Ana said...

You are such a strong and brave person to share this with us. I appreciate your honesty, and continue to think you (and your mother) are very special people.

Anonymous said...

I just wanted to say that you are very courageous and like I've said before very inspiring. Thank you for sharing this with us.

Jean Bean said...

I'm late to this post but I just wanted to pile on some love.

lookrichbitch said...

It was so brave of you to expose yourself to the world like that. I wasn't expecting it at all. Thank you for sharing such a heartbreaking part of your life.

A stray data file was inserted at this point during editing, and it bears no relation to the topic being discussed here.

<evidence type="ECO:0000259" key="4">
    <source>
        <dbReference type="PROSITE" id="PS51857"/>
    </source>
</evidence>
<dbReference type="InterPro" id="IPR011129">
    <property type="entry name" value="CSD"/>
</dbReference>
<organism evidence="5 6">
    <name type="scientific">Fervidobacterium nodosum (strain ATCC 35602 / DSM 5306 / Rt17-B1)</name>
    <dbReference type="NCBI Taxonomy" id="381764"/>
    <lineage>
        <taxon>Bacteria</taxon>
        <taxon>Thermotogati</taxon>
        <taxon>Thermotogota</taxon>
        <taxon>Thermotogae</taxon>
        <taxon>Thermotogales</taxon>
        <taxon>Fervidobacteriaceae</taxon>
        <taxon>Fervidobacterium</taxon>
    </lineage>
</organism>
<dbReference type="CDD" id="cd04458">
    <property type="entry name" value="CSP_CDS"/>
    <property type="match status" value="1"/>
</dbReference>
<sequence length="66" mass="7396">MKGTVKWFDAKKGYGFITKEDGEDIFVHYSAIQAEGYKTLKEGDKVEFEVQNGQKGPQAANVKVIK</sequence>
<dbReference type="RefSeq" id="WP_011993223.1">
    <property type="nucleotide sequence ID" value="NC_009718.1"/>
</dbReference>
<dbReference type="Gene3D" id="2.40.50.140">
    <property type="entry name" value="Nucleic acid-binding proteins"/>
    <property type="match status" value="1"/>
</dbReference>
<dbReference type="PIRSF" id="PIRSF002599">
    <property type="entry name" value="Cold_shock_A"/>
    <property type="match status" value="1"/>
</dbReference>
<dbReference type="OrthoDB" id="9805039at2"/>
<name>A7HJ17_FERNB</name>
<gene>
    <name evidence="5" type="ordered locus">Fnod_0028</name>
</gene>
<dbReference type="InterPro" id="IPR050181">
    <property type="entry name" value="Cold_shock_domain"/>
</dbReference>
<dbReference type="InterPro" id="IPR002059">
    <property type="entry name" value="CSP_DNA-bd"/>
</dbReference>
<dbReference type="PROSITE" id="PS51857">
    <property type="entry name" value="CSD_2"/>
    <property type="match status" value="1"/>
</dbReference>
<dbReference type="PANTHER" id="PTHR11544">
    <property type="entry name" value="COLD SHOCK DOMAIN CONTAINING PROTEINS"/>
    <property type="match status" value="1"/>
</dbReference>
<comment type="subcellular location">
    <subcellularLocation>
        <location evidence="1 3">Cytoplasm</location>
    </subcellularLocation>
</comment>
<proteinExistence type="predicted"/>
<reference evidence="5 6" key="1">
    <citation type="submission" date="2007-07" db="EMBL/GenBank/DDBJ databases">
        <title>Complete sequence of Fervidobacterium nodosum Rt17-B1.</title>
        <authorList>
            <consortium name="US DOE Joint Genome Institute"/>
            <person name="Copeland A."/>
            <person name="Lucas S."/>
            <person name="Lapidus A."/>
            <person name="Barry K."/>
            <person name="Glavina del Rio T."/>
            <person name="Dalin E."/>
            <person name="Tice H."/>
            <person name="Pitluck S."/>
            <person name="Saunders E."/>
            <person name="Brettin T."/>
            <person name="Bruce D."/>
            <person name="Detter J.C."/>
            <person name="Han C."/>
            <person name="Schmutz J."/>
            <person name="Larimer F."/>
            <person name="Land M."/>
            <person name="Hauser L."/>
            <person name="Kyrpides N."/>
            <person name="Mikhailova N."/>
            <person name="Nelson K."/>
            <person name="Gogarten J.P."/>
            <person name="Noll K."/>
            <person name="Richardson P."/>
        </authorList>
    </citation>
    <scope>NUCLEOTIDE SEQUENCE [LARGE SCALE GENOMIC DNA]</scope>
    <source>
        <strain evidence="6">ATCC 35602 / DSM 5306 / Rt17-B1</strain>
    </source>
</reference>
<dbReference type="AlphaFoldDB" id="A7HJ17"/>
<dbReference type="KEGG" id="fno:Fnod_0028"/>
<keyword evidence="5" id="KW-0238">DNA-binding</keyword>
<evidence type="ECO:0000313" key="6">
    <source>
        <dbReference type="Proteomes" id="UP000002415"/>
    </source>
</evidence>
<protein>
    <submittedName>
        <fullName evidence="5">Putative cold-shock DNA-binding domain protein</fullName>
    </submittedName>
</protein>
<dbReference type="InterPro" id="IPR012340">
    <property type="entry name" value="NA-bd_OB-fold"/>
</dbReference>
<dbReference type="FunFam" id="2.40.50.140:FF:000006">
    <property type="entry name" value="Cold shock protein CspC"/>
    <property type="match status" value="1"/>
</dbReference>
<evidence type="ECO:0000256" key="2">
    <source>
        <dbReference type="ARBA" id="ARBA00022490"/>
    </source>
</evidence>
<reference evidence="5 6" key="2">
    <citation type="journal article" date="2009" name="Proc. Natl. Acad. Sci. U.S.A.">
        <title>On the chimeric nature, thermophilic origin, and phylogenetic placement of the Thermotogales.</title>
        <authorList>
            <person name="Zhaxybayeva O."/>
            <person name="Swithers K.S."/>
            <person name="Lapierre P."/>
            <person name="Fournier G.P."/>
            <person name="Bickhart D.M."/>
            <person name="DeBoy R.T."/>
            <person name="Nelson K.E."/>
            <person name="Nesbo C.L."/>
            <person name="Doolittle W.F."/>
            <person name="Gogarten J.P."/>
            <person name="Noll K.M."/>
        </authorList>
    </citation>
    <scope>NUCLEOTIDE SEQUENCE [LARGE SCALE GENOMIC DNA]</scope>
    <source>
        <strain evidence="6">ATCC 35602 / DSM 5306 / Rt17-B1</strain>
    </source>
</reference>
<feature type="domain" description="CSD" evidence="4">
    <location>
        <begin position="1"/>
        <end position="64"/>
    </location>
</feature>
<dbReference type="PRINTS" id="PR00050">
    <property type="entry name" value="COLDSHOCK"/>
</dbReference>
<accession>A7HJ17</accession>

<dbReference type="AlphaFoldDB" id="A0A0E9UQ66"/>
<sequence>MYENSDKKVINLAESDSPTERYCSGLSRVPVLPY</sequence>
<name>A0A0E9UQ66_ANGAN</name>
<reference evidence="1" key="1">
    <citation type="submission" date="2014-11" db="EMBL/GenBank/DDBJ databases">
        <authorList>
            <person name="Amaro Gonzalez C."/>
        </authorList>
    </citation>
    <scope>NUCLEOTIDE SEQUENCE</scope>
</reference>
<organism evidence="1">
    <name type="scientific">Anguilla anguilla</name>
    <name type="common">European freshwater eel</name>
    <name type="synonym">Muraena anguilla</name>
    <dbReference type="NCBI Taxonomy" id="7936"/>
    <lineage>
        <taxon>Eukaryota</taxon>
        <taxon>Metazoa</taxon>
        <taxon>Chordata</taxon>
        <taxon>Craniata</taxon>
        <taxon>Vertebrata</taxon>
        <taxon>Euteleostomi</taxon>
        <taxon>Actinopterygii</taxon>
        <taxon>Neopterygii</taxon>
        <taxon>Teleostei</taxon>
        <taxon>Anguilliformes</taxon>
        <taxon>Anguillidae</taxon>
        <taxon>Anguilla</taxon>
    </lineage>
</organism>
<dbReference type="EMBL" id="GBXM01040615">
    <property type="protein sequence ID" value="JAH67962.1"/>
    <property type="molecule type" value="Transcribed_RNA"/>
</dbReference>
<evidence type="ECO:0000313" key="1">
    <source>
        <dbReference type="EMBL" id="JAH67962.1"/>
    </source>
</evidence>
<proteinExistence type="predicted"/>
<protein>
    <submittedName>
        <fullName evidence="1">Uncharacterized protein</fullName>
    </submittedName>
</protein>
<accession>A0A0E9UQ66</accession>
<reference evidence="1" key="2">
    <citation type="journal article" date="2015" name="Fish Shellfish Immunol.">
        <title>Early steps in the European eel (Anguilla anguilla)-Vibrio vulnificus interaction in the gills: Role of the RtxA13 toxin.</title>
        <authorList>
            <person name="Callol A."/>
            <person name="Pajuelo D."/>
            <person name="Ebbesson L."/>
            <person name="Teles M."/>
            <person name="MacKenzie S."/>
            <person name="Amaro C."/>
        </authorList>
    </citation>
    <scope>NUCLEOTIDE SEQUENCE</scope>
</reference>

Fabianna (H.Finn Jewelry) said...

once again, you show how strong and courageous you are by exposing a part of you to all of us, all the while writing in the wonderful way you do. thank you for encouraging us all to be brave, too.

Anonymous said...

Thank You. In so many ways you have helped me to keep perspective.

Brandi said...

My father had a heart attack when I was sixteen (only two weeks into my junior year). Or should I say he died of a broken heart.

I would never wish of loss for anyone, but it is comforting to know that I'm not the only one who lost their loving father so young.